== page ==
[SOLVED] OpenGL ES 2.0 and QML working example for Nokia N9



  • Hi all,

    I have started making a game in OpenGL for Nokia N9; I got something going with OpenGL using QGLWidget and the OpenGL ES 2.0 samples from the Qt SDK (textures2, cube and hellogl_es2). The problem now is that I want to add some decent looking UI and doing this only in OpenGL ES 2.0 is a REAL PAIN. So I want to do my UI using QML and keep the game in OpenGL;
    I have seen this question answered a lot of times on different forums, and it looks like it's possible, the idea being to use a QDeclarativeItem, override its paint() method and put the code from QGLWidget::paintGL() and use QPainter::begin/endNativePainting()
    and
    @QDeclarativeView *view = new QDeclarativeView;
    QGLWidget *glWidget = new QGLWidget;
    view->setViewport(glWidget);@

    It's kind of working but the custom QML OpenGL item (QDeclarativeItem derived) is drawing all over the screen, even though in main.qml I specifically tell it to have a width and height of only 200;

    I tried various things, but nothing works, my custom OGL QML item is full screen :( ...

    Seeing that OpenGL is now such an important app feature in post iPhone mobile world why doesn't Nokia provide such an example? Is there anywhere in the corners of the internet a simple WORKING example of integrating OpenGL ES 2.0 with QML (that ideally works on N9)?

    Thanks & regards,
    Ionut



  • Is this (non-fullscreen OpenGL ES 2 QML item) even possible on Nokia N9? Now that I think about it, the other posts that said it was possible were referring to OpenGL 1.x for Windows target (like "here":http://qt-project.org/forums/viewthread/4109 ).

    I guess I will start to do my UI QWidget based. "This":http://projects.developer.nokia.com/gles2phys is a good example of implementing an info button inside a QGLWidget. But I would just HATE it, after months of working on this UI, to find out that I could have done it easily in a few days just by using QML (together with animations etc).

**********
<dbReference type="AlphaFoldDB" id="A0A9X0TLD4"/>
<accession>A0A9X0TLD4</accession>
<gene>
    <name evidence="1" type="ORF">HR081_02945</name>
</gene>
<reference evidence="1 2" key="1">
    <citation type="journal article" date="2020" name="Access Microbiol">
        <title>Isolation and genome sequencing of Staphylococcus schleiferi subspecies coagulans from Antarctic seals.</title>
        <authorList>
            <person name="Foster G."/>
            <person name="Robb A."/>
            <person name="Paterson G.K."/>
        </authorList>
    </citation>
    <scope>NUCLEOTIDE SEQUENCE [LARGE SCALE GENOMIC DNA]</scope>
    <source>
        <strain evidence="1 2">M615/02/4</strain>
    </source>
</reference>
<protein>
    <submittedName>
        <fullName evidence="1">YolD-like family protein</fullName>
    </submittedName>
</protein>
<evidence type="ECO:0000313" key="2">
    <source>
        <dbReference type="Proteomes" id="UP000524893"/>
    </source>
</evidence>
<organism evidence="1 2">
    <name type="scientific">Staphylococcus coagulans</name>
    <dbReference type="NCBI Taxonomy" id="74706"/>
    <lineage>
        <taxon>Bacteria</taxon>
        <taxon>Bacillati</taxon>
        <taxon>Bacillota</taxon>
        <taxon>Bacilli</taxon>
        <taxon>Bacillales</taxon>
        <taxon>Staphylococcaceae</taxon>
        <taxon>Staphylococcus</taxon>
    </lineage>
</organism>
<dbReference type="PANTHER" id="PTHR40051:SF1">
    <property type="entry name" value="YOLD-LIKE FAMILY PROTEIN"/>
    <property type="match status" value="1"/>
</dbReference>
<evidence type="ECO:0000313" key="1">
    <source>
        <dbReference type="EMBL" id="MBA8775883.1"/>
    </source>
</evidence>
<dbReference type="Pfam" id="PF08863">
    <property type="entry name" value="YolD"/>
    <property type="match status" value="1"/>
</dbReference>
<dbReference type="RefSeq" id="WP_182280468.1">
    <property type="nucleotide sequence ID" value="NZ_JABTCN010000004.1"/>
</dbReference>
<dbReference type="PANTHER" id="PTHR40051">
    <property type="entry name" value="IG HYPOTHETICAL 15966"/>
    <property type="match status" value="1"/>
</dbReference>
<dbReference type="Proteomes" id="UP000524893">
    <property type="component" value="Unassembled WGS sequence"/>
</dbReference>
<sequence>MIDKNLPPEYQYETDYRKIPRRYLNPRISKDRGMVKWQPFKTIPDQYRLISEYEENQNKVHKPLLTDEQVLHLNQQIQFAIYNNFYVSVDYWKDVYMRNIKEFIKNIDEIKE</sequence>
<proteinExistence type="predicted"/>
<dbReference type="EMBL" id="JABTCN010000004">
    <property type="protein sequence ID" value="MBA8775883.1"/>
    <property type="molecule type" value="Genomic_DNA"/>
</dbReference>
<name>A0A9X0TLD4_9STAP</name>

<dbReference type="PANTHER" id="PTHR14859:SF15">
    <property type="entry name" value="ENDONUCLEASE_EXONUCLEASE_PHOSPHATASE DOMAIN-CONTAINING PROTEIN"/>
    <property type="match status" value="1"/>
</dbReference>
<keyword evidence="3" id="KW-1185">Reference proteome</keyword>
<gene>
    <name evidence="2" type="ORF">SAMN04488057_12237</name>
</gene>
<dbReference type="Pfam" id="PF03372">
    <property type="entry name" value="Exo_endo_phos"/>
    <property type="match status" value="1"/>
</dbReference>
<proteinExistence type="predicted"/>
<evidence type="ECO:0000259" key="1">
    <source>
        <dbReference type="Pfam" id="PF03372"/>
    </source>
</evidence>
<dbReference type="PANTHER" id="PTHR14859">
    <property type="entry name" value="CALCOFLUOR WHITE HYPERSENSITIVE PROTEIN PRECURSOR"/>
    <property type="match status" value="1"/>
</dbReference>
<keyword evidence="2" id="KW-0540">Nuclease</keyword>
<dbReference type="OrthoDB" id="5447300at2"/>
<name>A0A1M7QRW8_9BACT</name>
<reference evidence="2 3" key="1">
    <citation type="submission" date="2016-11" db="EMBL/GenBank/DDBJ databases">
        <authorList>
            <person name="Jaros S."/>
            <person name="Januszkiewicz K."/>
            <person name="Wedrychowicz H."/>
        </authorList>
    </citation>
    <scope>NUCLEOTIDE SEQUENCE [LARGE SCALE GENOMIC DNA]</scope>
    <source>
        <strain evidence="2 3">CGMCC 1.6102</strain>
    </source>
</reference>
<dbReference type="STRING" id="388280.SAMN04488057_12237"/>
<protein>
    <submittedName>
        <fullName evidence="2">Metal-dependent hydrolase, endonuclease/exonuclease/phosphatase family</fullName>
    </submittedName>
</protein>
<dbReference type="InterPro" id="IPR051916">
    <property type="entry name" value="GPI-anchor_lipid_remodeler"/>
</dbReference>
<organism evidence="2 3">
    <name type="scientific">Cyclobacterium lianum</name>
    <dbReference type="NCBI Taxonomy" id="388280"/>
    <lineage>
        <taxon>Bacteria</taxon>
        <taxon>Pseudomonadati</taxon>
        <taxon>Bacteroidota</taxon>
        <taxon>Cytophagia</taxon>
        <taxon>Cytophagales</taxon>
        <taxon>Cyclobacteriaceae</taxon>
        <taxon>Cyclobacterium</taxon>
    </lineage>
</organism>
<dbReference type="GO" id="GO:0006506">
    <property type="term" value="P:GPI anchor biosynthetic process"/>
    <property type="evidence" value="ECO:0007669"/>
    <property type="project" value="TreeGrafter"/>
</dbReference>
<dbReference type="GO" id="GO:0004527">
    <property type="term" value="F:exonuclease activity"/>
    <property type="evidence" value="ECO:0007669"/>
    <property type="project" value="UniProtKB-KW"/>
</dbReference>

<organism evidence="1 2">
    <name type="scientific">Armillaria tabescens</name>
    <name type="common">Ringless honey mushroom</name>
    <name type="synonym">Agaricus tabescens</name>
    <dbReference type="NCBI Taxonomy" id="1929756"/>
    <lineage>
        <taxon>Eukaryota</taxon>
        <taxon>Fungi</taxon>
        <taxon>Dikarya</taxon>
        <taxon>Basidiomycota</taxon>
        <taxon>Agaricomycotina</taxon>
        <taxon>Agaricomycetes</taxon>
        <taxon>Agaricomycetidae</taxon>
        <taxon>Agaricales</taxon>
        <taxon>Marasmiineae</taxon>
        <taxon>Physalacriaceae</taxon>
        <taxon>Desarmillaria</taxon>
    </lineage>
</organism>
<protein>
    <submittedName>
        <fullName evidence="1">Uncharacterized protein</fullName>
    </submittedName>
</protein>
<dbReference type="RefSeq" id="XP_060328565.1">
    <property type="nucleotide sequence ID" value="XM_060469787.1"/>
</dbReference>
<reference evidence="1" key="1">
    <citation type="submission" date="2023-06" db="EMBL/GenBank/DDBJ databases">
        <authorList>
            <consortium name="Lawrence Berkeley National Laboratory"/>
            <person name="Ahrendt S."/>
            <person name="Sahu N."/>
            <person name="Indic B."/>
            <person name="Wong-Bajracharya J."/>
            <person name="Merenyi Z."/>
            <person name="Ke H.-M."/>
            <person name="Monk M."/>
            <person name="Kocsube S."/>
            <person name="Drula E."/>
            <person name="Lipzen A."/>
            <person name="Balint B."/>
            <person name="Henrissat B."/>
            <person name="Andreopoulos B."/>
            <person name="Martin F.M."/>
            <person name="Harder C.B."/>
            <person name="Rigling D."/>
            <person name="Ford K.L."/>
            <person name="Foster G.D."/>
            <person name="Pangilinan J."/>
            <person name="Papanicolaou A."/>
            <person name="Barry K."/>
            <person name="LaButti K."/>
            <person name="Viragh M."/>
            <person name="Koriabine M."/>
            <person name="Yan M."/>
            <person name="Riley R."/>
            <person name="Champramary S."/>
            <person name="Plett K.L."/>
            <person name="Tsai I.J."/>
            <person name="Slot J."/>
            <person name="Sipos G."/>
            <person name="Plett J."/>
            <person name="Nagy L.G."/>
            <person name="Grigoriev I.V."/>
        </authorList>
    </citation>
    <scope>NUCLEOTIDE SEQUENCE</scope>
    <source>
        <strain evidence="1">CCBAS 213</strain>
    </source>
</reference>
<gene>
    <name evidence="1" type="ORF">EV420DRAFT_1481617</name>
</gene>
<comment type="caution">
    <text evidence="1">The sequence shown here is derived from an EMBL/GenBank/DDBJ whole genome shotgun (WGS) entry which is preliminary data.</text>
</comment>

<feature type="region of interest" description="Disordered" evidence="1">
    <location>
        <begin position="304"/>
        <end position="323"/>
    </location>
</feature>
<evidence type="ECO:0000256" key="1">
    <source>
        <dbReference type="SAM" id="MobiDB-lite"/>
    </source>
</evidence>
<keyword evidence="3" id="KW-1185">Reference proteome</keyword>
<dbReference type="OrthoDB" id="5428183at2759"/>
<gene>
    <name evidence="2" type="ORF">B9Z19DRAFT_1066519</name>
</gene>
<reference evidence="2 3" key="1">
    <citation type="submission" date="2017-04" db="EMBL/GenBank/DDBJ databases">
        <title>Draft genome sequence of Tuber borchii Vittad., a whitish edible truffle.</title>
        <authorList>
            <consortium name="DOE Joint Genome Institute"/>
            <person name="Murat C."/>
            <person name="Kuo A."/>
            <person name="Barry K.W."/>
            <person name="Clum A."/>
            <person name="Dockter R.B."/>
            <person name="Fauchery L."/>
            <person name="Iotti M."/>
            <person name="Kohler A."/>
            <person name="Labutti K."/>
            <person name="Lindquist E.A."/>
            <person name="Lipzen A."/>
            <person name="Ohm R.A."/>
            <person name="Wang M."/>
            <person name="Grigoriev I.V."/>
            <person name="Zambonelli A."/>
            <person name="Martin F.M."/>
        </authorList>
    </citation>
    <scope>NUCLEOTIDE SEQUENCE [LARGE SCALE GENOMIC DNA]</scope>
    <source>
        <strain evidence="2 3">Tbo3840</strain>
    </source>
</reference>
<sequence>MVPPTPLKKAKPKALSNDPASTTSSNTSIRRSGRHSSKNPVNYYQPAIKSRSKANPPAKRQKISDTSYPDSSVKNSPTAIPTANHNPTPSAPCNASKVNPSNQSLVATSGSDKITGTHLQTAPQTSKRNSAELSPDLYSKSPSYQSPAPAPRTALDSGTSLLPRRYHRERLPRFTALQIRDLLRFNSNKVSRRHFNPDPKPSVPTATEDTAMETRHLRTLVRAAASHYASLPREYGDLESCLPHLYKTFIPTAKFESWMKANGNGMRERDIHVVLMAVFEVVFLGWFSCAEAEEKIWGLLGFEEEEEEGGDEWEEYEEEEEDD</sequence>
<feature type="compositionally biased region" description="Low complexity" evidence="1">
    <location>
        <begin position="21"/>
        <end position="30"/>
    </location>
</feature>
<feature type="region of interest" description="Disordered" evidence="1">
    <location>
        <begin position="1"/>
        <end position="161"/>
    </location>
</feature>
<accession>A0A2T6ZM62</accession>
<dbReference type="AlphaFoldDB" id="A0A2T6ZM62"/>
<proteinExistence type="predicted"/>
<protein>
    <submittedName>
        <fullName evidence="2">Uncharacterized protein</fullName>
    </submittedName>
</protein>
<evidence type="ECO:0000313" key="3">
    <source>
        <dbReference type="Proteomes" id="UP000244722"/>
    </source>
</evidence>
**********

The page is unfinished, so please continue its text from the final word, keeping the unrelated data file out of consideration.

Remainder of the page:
• I solved it by doing it the other way around: instead of starting with a QDeclarativeView with main.qml and then trying to stuff the custom opengl QDeclarativeItem inside it, I started with a QWidget, where I put the custom QGLWidget together with QDeclarativeView s that host my UI, something like below (where Window is derived from QWidget):

    @#include "window.h"

    #include <QDeclarativeView>

    #include "glwidget.h"

    Window::Window():
    glWidget(NULL)
    {
    QHBoxLayout* hBox = new QHBoxLayout(this);
    hBox->setMargin(0);
    hBox->setSpacing(0);

    QSizePolicy fixedSizePolicy;
    fixedSizePolicy.setHorizontalPolicy(QSizePolicy::Fixed);
    fixedSizePolicy.setVerticalPolicy(QSizePolicy::Fixed);
    
    QDeclarativeView* qmlLeftTBar = new QDeclarativeView(this);
    qmlLeftTBar->setSource(QUrl("qrc:/qml/LeftTBar.qml"));
    qmlLeftTBar->setSizePolicy(fixedSizePolicy);
    QSize qmlTBarsize(80, 480);
    qmlLeftTBar->setFixedSize(qmlTBarsize);
    
    glWidget = new GLWidget(0, 0);
    glWidget->setSizePolicy(fixedSizePolicy);
    glWidget->setFixedSize(glWidget->sizeHint());
    
    QDeclarativeView* qmlRightTBar = new QDeclarativeView(this);
    qmlRightTBar->setSource(QUrl("qrc:/qml/RightTBar.qml"));
    qmlLeftTBar->setSizePolicy(fixedSizePolicy);
    qmlLeftTBar->setFixedSize(qmlTBarsize);
    
    hBox->addWidget(qmlLeftTBar);
    hBox->addWidget(glWidget);
    hBox->addWidget(qmlRightTBar);
    
    setLayout(hBox);
    

    }
    @

    The only downside is that by using QWidget root UI it is not as easy to support portrait orientation on N9.


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